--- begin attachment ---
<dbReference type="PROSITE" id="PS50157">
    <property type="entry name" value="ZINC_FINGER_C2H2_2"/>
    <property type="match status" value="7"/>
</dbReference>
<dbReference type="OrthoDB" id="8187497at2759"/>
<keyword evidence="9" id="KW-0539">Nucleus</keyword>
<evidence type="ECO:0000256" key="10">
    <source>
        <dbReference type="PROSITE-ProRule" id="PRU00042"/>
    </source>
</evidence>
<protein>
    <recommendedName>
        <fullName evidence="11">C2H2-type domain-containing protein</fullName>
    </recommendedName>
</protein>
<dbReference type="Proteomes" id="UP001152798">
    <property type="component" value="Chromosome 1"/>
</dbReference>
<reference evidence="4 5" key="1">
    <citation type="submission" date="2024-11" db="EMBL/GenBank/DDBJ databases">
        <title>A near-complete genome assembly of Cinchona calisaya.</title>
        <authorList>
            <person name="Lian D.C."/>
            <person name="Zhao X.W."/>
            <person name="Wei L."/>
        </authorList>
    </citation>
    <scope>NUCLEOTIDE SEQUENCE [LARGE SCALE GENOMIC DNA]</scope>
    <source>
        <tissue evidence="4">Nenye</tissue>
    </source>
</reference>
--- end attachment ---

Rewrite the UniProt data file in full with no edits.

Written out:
<dbReference type="PROSITE" id="PS50157">
    <property type="entry name" value="ZINC_FINGER_C2H2_2"/>
    <property type="match status" value="7"/>
</dbReference>
<dbReference type="OrthoDB" id="8187497at2759"/>
<keyword evidence="9" id="KW-0539">Nucleus</keyword>
<evidence type="ECO:0000256" key="10">
    <source>
        <dbReference type="PROSITE-ProRule" id="PRU00042"/>
    </source>
</evidence>
<protein>
    <recommendedName>
        <fullName evidence="11">C2H2-type domain-containing protein</fullName>
    </recommendedName>
</protein>
<dbReference type="Proteomes" id="UP001152798">
    <property type="component" value="Chromosome 1"/>
</dbReference>
<reference evidence="4 5" key="1">
    <citation type="submission" date="2024-11" db="EMBL/GenBank/DDBJ databases">
        <title>A near-complete genome assembly of Cinchona calisaya.</title>
        <authorList>
            <person name="Lian D.C."/>
            <person name="Zhao X.W."/>
            <person name="Wei L."/>
        </authorList>
    </citation>
    <scope>NUCLEOTIDE SEQUENCE [LARGE SCALE GENOMIC DNA]</scope>
    <source>
        <tissue evidence="4">Nenye</tissue>
    </source>
</reference>